The Tube Amplifier Solution

Tube amplifiers do some things that transistors can't, and vice versa. Before diving into that, allow me to take a little diversion.

Active speakers and Powered speakers are often confused.

  • Powered speakers have built-in amplifiers—they may or may not be active.
  • Active speakers make use of an active crossover (active x/o divides the frequency spectrum into individual bandwidths before amplification, then each bandwidth is sent to its own separate amp)—they may or may not be powered with built-in amps.

However, most active systems have built-in amps, which also makes them powered speakers, hence the confusion. What does this have to do with tubes? Powered speakers make the choice of amps impossible, and the use of tubes problematic. Vibrations inside the cabinet will microphone into the tubes. Not a good thing.

Today's renewed attention to analog has triggered a resurgence of interest in vacuum tubes and LPs. The aura surrounding these 19th century technologies has raised them to legendary status filled with nostalgia and wonder. The ritual involved with playing a 12 inch vinyl disk, from taking it out of the jacket, to slipping it from its sleeve, deftly holding it respectfully by the edges, placing it with conscientious deliberation on the turntable, then religiously cleaning before setting the stylus down with Zen-like precision into the first groove, is a finely honed sacred and transcendent ceremony. Tubophilia is no less encircled in a halo of angelic virtues worthy of banging the cymbal and strumming the harp, blowing the trumpet and sounding a chorus of cherubic voices in praise and worship. Alright, alright . . , let's come down from our 33 1/3 rpm spin induced high. A word of caution before we get too absorbed in the dizzying euphoria.

Tube amps have some limitations. It's well accepted that high efficiency, high impedance speakers are best, if not necessary, for tube amps. Not surprising when one considers the power requirements for reasonably realistic volume levels. The amount of power needed to avoid clipping and the subsequent high distortion may be shocking. Take, for instance, a speaker with a 102 dB sensitivity at 8 ohms. Very, very efficient indeed, and at a mere one watt from the amp, we can get a very loud 102 dB. (Measured at 1 meter with limited band pink noise or a 1 kHz sine wave.) But music isn't pink noise playing at a constant level. It rises and falls, sometimes greatly, particularly with percussion instruments that have striking transient spikes on the attack. These spikes can exceed 120 dB.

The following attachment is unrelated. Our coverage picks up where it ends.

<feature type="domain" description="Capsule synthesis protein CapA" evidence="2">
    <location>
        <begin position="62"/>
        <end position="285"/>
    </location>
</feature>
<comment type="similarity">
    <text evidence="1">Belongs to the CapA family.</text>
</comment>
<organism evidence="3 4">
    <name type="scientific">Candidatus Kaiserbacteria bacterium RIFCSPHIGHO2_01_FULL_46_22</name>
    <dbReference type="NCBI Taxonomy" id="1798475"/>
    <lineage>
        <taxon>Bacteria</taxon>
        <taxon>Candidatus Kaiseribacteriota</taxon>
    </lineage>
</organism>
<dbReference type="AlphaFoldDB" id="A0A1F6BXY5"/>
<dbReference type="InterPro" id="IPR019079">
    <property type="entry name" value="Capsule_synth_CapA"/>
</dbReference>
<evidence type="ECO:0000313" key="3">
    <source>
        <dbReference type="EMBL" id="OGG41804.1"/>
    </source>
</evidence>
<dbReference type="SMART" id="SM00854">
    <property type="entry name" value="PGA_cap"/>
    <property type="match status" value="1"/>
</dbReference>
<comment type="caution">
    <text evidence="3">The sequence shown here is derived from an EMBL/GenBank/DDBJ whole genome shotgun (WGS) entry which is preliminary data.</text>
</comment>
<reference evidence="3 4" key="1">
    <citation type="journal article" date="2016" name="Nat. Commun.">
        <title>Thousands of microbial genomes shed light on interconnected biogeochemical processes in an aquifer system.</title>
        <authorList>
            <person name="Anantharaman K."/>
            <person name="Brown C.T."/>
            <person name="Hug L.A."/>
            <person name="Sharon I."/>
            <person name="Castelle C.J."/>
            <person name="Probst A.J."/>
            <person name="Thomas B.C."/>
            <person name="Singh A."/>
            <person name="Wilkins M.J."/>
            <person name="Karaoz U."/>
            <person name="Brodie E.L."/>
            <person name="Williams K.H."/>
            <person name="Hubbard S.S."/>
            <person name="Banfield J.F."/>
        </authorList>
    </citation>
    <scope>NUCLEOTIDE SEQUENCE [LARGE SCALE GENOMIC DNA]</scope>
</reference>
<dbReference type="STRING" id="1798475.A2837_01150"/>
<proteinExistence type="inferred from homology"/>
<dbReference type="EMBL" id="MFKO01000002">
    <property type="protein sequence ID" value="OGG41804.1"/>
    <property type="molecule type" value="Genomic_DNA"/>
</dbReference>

Let's use the piano, a percussion instrument, as an example. A loud passage may average in the mid to upper 90 dB range. This won't make a flea powered amp break a sweat. Spikes, on the other hand, can reach up to 120 dB or higher. Even a speaker with a sensitivity of 102 would need 10 watts to produce 112 dB, and 80 watts to handle a 121 dB peak without clipping. A speaker with a sensitivity of 92 (still better than average, most are under 90) would require a blistering 800 watts! And this example assumes 8 ohm impedance across the whole spectrum. How many people actually have 800 watts of transistor, or 80 watts of tube power (and 102 dB sensitivity speakers) to handle the situation? How many speakers never drop below 8 ohms? Not many. There's the rub. With either tubes or transistors there will be clipping, and with clipping we have gross audible distortion. But, and this is a big but, there is no doubt, the tube amp is going to sound better, especially over extended listening time. The tube amp is the winner. Its soft clipping, more gradual saturation, and quicker recovery rate is less harsh and easier on the ears. It's no wonder nearly 50% of audiophiles (see the surveys) have a preference for tubes. Should this seem like an exaggeration of power needs, read this link's Soft Sounds and Loud Sounds section.

This all assumes that clipping is inevitable. Unless we have prodigious amounts of amp power, it is. I have heard inadequate power problems time and again, almost exclusively with tube amps, and with very high efficiency speakers too. Careful listening will reveal this problem no matter how big, how expensive, or how sophisticated a system. (The example above, with the piano and 102 dB sensitivity speakers, was taken from a first hand experience of a very high-end system, $20k speakers, $22k 8 watt SET amp, that I auditioned in May 2009.) For any serious audiophile, this is unquestionably an unacceptable situation. It does not qualify as high fidelity. The solution?

An active system with three amps, each handling only a portion of the spectrum, each dealing with only a portion of the transients and the power required, is the most viable solution. The effect of using separate amps of reasonable power is not simply the sum of their outputs, it's effectively much greater than the sum. (And here is an instance when the word synergy might actually be appropriate. Read this link about : Actual vs Effective Power) By eliminating the clipping events, we've eliminated the only advantage of tubes. We've eliminated the high cost, the inefficiency, and the maintenance of tubes. We can quit fussing over amps, fussing over choices, and simplify our lives. Forget the system; listen to music.

Three short pages about : Valves vs Transistors & Harmonic & Intermodulation Distortion.& Output Impedence

And if you're still concerned about amplifier choices, read the following link. Masters on Audio : The Ongoing Debate about Amplifier "Sound"

An easy one page summary explaining valve and solid state electronics : Institute of Electrical & Electronics Engineers and The Audio Engineering Society Spell Out the Pros & Cons

Are you into fantasy or reality? Another Audiophile Debate

And about Analogue Warmth

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